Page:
Last updated: October 15, 2015
The Taft Toe prescribed fire project is projected to begin on Thursday morning, October 15. A test burn will commence near the Four Mile Trail and will proceed to the west. It is projected to take one and half days to complete ignitions of the burn and then approximately three to four days to burn down.
The Taft Toe prescribed fire project includes two units within Yosemite Valley. The 111-acre project is a narrow forested area. The proposed project is approximately three miles in length along Southside Drive of the Valley, and just east of Bridalveil Straightaway and Sentinel Beach picnic area. Parts of the unit were burned in 1993, 1995, and 1997; some segments have no recorded fire history. The project will be mopped up, patrolled and monitored after the fire.
A common objective for all the prescribed burns conducted in Yosemite Valley since the practice was introduced in the 1970s, is to use fire as an ecosystem restoration and management tool. In the absence of fire, the density of shade-tolerant species such as white fir and incense-cedar, along with forest litter and duff accumulations are now at unnatural and unacceptable levels. The purposes of the treatments called for in this burn plan are to reduce the density of small diameter (less than six-inch) mixed conifer species and accumulations of dead and down woody debris, and to restore and maintain the open forests and meadows. The restoration and maintenance of the Valley’s plant communities will be accomplished primarily through the application of fire and selective mechanical thinning. Moderate over-story mortality is acceptable. This properly timed and scheduled treatment will create more open forest stands, halt or mitigate the encroachment of trees into the meadows, and over time, open past vistas lost due to overstocked forested areas and shrinking meadows.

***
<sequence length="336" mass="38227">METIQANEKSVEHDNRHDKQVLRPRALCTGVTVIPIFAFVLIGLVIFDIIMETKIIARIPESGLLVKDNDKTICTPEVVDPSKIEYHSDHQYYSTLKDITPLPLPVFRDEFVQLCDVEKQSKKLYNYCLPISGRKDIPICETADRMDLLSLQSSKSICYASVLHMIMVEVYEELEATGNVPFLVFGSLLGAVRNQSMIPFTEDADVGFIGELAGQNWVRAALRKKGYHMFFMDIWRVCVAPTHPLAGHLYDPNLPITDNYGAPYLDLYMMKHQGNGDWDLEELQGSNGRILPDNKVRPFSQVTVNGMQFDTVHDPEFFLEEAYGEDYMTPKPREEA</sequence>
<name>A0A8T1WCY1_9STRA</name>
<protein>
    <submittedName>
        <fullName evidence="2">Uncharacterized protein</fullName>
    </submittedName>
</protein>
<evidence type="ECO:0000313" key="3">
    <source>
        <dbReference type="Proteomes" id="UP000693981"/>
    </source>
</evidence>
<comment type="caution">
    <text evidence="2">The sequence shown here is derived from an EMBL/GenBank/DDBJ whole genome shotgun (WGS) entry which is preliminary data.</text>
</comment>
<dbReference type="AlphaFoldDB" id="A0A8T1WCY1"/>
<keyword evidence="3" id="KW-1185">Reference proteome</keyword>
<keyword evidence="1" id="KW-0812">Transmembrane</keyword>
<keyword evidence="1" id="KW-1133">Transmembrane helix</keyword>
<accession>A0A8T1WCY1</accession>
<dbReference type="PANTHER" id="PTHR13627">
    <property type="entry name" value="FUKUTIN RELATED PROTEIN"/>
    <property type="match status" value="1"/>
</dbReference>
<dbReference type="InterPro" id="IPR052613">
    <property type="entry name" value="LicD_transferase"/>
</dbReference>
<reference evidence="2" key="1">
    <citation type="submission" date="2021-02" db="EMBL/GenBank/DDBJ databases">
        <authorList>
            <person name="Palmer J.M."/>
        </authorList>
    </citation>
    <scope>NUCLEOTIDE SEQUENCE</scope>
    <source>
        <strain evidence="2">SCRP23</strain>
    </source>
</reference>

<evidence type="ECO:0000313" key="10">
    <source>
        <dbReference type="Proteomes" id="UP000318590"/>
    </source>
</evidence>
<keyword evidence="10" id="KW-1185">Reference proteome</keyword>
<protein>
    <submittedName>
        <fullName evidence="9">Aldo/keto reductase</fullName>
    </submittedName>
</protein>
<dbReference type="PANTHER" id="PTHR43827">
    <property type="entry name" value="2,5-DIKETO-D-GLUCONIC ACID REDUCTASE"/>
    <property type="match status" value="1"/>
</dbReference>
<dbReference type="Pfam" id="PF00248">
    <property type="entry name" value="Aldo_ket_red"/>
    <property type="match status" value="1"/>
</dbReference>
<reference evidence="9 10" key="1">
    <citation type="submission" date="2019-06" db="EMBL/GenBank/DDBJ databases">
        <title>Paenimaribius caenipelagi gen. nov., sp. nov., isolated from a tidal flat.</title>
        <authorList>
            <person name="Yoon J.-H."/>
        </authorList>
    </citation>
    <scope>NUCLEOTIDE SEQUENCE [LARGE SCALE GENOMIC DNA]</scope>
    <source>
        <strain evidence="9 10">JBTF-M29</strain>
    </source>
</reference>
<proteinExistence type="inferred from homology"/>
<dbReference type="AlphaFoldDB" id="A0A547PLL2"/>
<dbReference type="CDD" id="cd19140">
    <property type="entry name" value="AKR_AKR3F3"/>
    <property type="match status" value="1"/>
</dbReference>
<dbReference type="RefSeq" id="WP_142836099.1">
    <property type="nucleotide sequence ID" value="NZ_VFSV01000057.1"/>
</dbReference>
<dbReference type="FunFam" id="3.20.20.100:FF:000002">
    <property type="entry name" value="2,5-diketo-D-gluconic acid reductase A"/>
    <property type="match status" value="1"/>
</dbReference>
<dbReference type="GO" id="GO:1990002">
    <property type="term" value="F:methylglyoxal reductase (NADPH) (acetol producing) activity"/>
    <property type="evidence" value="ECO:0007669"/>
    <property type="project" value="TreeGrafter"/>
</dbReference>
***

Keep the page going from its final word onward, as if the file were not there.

Smoke will be visible during the prescribed fire. Fire managers have worked with the Mariposa County Air Pollution District (MCAPCD) to time the project to coincide with favorable weather that will facilitate good air quality and disperse smoke into the atmosphere. A burn permit has been issued to the park by MCAPCD. Smoke monitoring equipment will be deployed and installed in nearby smoke-sensitive communities. Air quality information will be available through notifications and interactions with park employees, visitors, and adjacent communities.
The project is identified in the Yosemite Fire Management and Programmatic Environmental Impact Statement Plan of March 2004.